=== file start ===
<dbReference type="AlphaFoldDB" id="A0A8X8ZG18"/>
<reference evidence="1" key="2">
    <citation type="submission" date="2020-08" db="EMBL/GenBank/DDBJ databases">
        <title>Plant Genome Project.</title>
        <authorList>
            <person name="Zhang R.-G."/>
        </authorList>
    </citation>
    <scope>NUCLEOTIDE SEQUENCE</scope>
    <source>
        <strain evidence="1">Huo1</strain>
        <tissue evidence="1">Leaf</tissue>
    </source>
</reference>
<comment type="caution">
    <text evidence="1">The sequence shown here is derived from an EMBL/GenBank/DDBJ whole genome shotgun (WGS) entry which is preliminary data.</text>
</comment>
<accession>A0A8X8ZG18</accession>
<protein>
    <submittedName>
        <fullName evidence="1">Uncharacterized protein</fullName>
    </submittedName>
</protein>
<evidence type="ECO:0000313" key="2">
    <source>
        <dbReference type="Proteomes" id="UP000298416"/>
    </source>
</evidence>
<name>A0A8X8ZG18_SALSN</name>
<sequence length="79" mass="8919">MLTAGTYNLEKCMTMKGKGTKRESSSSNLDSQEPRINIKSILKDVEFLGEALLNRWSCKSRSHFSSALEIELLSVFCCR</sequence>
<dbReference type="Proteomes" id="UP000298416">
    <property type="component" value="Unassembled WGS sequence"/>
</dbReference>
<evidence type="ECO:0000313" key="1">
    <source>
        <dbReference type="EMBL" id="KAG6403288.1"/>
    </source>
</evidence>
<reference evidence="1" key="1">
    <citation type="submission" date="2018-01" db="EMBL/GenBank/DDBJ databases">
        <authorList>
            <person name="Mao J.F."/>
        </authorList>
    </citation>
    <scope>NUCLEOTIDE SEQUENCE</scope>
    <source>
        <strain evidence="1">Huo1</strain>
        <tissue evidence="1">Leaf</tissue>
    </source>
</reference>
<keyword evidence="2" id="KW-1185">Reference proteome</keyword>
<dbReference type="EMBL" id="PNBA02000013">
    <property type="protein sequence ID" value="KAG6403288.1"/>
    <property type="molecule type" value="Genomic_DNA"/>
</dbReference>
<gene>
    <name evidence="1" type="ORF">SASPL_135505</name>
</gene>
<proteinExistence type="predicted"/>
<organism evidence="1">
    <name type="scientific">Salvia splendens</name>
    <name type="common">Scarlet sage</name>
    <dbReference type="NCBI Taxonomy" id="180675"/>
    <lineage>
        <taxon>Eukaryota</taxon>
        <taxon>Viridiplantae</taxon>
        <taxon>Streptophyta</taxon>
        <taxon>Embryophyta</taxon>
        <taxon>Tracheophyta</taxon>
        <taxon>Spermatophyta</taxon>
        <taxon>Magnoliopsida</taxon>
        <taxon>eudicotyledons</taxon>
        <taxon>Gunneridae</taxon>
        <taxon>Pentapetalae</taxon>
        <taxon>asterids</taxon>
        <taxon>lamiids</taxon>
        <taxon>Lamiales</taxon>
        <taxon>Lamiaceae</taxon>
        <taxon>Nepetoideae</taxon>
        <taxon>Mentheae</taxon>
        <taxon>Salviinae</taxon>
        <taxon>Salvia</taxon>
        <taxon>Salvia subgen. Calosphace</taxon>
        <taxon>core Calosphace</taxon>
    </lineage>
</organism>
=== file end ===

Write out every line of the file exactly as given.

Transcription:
<dbReference type="AlphaFoldDB" id="A0A8X8ZG18"/>
<reference evidence="1" key="2">
    <citation type="submission" date="2020-08" db="EMBL/GenBank/DDBJ databases">
        <title>Plant Genome Project.</title>
        <authorList>
            <person name="Zhang R.-G."/>
        </authorList>
    </citation>
    <scope>NUCLEOTIDE SEQUENCE</scope>
    <source>
        <strain evidence="1">Huo1</strain>
        <tissue evidence="1">Leaf</tissue>
    </source>
</reference>
<comment type="caution">
    <text evidence="1">The sequence shown here is derived from an EMBL/GenBank/DDBJ whole genome shotgun (WGS) entry which is preliminary data.</text>
</comment>
<accession>A0A8X8ZG18</accession>
<protein>
    <submittedName>
        <fullName evidence="1">Uncharacterized protein</fullName>
    </submittedName>
</protein>
<evidence type="ECO:0000313" key="2">
    <source>
        <dbReference type="Proteomes" id="UP000298416"/>
    </source>
</evidence>
<name>A0A8X8ZG18_SALSN</name>
<sequence length="79" mass="8919">MLTAGTYNLEKCMTMKGKGTKRESSSSNLDSQEPRINIKSILKDVEFLGEALLNRWSCKSRSHFSSALEIELLSVFCCR</sequence>
<dbReference type="Proteomes" id="UP000298416">
    <property type="component" value="Unassembled WGS sequence"/>
</dbReference>
<evidence type="ECO:0000313" key="1">
    <source>
        <dbReference type="EMBL" id="KAG6403288.1"/>
    </source>
</evidence>
<reference evidence="1" key="1">
    <citation type="submission" date="2018-01" db="EMBL/GenBank/DDBJ databases">
        <authorList>
            <person name="Mao J.F."/>
        </authorList>
    </citation>
    <scope>NUCLEOTIDE SEQUENCE</scope>
    <source>
        <strain evidence="1">Huo1</strain>
        <tissue evidence="1">Leaf</tissue>
    </source>
</reference>
<keyword evidence="2" id="KW-1185">Reference proteome</keyword>
<dbReference type="EMBL" id="PNBA02000013">
    <property type="protein sequence ID" value="KAG6403288.1"/>
    <property type="molecule type" value="Genomic_DNA"/>
</dbReference>
<gene>
    <name evidence="1" type="ORF">SASPL_135505</name>
</gene>
<proteinExistence type="predicted"/>
<organism evidence="1">
    <name type="scientific">Salvia splendens</name>
    <name type="common">Scarlet sage</name>
    <dbReference type="NCBI Taxonomy" id="180675"/>
    <lineage>
        <taxon>Eukaryota</taxon>
        <taxon>Viridiplantae</taxon>
        <taxon>Streptophyta</taxon>
        <taxon>Embryophyta</taxon>
        <taxon>Tracheophyta</taxon>
        <taxon>Spermatophyta</taxon>
        <taxon>Magnoliopsida</taxon>
        <taxon>eudicotyledons</taxon>
        <taxon>Gunneridae</taxon>
        <taxon>Pentapetalae</taxon>
        <taxon>asterids</taxon>
        <taxon>lamiids</taxon>
        <taxon>Lamiales</taxon>
        <taxon>Lamiaceae</taxon>
        <taxon>Nepetoideae</taxon>
        <taxon>Mentheae</taxon>
        <taxon>Salviinae</taxon>
        <taxon>Salvia</taxon>
        <taxon>Salvia subgen. Calosphace</taxon>
        <taxon>core Calosphace</taxon>
    </lineage>
</organism>